Aboveground Storage Tank Failure in Hebron Maine Closes School
Heating oil leaked out of a tank at the Hebron Station School during a scheduled fuel delivery on December 24, 2013. An estimated 1,900 gallons of fuel spilled out of the basement tank on to the floor of the tank room. The accident occurred because of a faulty tank gauge. The driver of the oil delivery truck heard the whistle stop while pumping 160 gallons and after checking the tank gauge, which indicated the tank fuel level was still low, he continued to pump. The fuel then overflowed into a concrete secondary containment that was not sealed. One foot of fuel filled the containment bunker, when the oil delivery driver realized the mistake. His oil company promised to remove the oil the same day. A school custodian checked the room on December 25 and found a dry containment bunker. He assumed it had been pumped out but later discovered the oil had actually leached out of the space. The Maine DEP was then called in to assess the extent of the leak. Maine DEP Oil and Hazardous Materials Responders worked with an environmental team that drilled monitoring wells around the property. After the Maine DEP response team evaluated the data collected, they determined that the oil leached into the sandy soil under the concrete and into nearby wetlands. The accident forced about 135 elementary students to relocate to Oxford Hills Comprehensive High School in South Paris, following winter break. The environmental clean up company tested the school's drinking water well and did not see or smell evidence of oil. As a precaution, the staff and students are using water from the school’s 8000-gallon water tank, which provides water for fire suppression and is adequate for consumption. Air quality monitoring systems will be in place for months to ensure that the air is safe for students to be attending classes. More than 1,700 gallons of oil is still beneath the school's basement tank room, which is on a concrete slab. Pads and booms are absorbing oil that is showing up in the wetlands and storm drains.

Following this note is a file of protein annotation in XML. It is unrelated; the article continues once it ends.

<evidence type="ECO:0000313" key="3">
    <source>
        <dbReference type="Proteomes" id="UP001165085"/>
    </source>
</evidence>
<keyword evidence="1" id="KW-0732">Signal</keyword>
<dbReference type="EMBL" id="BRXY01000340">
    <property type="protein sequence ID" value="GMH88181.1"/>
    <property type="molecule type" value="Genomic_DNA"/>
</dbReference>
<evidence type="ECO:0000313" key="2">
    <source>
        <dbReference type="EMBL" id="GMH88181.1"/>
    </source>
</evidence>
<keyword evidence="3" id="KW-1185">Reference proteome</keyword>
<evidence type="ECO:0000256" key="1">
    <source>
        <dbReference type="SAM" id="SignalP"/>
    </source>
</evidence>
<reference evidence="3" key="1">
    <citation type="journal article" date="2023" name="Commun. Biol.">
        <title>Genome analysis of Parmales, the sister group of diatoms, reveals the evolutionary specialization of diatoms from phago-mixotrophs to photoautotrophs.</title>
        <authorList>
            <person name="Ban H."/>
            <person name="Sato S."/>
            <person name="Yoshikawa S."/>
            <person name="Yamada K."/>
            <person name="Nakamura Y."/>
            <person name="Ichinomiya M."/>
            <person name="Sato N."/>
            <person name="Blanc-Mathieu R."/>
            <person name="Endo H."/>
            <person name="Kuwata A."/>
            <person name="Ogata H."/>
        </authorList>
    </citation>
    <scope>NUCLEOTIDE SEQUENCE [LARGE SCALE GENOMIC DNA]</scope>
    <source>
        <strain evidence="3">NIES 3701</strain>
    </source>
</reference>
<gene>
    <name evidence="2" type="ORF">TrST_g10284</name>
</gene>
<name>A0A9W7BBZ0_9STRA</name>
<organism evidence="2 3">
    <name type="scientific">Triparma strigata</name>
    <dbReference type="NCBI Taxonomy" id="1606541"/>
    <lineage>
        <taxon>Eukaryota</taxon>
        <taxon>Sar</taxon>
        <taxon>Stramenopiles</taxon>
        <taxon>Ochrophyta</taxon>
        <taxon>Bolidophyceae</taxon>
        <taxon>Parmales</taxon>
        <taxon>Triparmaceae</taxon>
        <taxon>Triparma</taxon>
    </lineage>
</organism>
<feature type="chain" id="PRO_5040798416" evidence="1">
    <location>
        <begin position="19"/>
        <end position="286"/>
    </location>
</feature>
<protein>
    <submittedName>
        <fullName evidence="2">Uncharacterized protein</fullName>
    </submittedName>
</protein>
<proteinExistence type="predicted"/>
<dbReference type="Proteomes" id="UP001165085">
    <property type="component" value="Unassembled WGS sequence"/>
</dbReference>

How could this accident been avoided?
The time measured from the start of the leak to when it completely drained out of the room was 6 hours. This incident highlights the importance of a properly installed secondary containment system and an overfill alarm. To meet SPCC Compliance rules, concrete containment dikes should be sufficiently impervious, and discharges should not escape until a clean up has occurred. A chemical resistant epoxy coating designed for concrete is ideal for applications like this. Overfill alarms are required by the U.S. EPA to be installed in underground storage tanks but not aboveground tanks. In this scenario, had an overfill alarm been installed, it would have prevented a leak. Veeder-Root overfill alarms are designed to provide both a visual and audible alarm at the fill port for the tank. When connected to a Veeder-Root TLS System that is set to trigger at a preset level, the alarm will provide an early warning of a potential overfill. Regardless of the type of system used to warn the oil delivery driver, the devices should be tested monthly by onsite staff and inspected yearly by a certified tank component installation company.
Information from: Sun-Journal, http://www.sunjournal.com